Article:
An analysis by ConsumerLab.com, a company that tests health and nutrition products, found that a single 5-Hour Energy shot contains 207 milligrams of caffeine — somewhere between a short and tall Starbucks cup and the caffeine equivalent of drinking a six-pack of Coke in one gulp.
"Most of the pep results from the amount of caffeine that's in there," said Dr. Tod Cooperman, ConsumerLab.com founder.
But some people — including 5-Hour Energy's makers — say they believe the enormous amount of B vitamins in the small, fruity dram also contributes to the kick.
5-Hour Energy contains particularly high doses of vitamins B6 and B12. Some studies have associated negative health effects with B-vitamin megadoses in some patients.
"We don't comment on third-party tests because testing protocols vary widely," spokeswoman Elaine Lutz said in an email. Nor would Living Essentials disclose results of its own testing.
Experts say large doses of vitamins do not contribute to a feeling of vigor and that the body uses the vitamins it needs and simply excretes the rest.
"There's no evidence whatsoever that massive amounts of vitamins at quantities above the recommended daily allowance accelerate metabolism," said Patricia Deuster, scientific director of the Uniformed Services University Consortium for Health and Military Performance.
But that doesn't mean you won't feel a difference.
In some people, niacin causes vasodilation — an expansion of the blood vessels — called a "niacin flush," producing symptoms ranging from skin redness and tingling to hot flashes.
The label alerts consumers to this physiological reaction: "This is caused by increased blood flow near the skin."
Niacin flush is not harmful. And in fact, niacin doses higher than those found in 5-Hour Energy are commonly prescribed to reduce blood cholesterol. But in military circles, niacin prescriptions are on the Air Force's list of "non-waiverable medications" for flight crews because they can cause dizziness, headaches and shortness of breath.
And in general, all services have restrictions on dietary supplement use, at least for some of their members:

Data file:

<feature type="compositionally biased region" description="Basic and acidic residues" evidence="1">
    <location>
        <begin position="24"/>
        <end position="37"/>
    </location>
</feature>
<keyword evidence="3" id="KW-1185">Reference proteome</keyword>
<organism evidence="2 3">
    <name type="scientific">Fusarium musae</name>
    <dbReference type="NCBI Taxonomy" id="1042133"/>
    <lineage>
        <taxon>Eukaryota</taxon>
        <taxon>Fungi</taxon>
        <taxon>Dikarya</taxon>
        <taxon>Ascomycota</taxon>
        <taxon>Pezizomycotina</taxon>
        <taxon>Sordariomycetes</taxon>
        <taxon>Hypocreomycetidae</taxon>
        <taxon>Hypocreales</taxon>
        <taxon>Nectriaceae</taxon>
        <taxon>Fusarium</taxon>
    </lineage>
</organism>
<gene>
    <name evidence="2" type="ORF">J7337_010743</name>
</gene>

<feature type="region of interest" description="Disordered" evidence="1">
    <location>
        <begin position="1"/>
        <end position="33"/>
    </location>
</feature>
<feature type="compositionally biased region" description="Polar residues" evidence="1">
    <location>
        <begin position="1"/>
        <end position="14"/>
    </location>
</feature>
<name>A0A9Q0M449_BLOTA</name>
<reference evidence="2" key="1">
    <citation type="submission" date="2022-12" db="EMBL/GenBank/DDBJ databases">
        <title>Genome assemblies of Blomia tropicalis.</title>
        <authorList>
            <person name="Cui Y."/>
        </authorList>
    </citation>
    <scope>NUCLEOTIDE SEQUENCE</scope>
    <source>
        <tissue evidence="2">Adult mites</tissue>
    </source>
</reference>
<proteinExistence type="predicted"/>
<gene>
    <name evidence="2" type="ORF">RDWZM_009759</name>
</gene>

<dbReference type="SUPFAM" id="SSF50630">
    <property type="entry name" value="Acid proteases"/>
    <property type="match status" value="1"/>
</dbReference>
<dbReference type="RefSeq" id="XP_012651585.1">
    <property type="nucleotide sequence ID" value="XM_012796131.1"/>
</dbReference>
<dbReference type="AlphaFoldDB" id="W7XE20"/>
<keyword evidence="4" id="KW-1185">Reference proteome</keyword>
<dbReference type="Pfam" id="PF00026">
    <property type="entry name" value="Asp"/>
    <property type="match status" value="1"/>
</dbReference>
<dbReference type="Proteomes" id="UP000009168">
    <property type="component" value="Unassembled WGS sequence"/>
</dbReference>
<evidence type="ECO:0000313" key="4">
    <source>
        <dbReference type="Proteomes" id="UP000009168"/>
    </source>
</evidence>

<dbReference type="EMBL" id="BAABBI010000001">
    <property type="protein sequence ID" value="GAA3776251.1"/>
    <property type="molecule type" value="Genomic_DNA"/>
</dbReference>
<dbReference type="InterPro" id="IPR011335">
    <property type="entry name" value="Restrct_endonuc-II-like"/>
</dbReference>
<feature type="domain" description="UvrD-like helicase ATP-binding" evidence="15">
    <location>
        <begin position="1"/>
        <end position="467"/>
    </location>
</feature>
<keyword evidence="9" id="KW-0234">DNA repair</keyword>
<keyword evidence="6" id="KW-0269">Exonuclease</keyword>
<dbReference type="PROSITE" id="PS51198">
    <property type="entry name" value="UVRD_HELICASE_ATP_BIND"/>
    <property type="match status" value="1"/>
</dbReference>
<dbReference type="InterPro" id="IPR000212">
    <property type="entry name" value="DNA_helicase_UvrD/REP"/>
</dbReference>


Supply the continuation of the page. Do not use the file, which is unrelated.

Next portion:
Army: Requires all pilots to report supplement use.
Navy: Divides supplements into categories with differing limitations.
Air Force: Discourages nutritional supplement use for flight crews; all members must get approval from a flight surgeon.
Marine Corps: Requires Marines to report supplement use to doctors, although how well Marines adhere to this is not known.
Because dietary supplements are monitored by the Food and Drug Administration for safety concerns only after they reach the market, they have become a big concern for the military: An estimated 85 percent of service members report using them, according to a study by the Rand Corp. think tank.
The Defense Department has created the Human Performance Resource Center, run by the Uniformed Services University of the Health Sciences in Bethesda, Md., to serve as a clearinghouse for information on fitness, health and wellness.
Among its latest creations is a website containing a "dietary supplements classification system," a list of dietary supplements and the center's thoughts on their safety: green for those that provide a benefit with a low risk of negative effects; yellow for "use caution"; and red for those that have not been scientifically proven or carry health consequences.
Energy shots fall into the center's red zone.
"The use of these commercial products, especially combined with additional caffeine consumption, has concern for adverse effects due to potentially high caffeine ingestion," the HPRC database states.
But Living Essentials says 5-Hour Energy has an "exemplary safety profile" with the FDA.
"As a dietary supplement that is strictly regulated by the FDA, 5-Hour Energy is subject to adverse event reporting requirements imposed by the FDA," Lutz said.
She added that Living Essentials has conducted its own research on its product, which has faced independent review and found that 5-Hour Energy "is an effective way to achieve a long-lasting feeling of energy without a sudden drop later."
Push for regulation
"Strictly regulated," however, is a matter of perspective: Under the Dietary Supplement Health and Education Act, the FDA's Center for Food Safety and Nutrition monitors after-market safety of supplements, while the Federal Trade Commission regulates their advertising.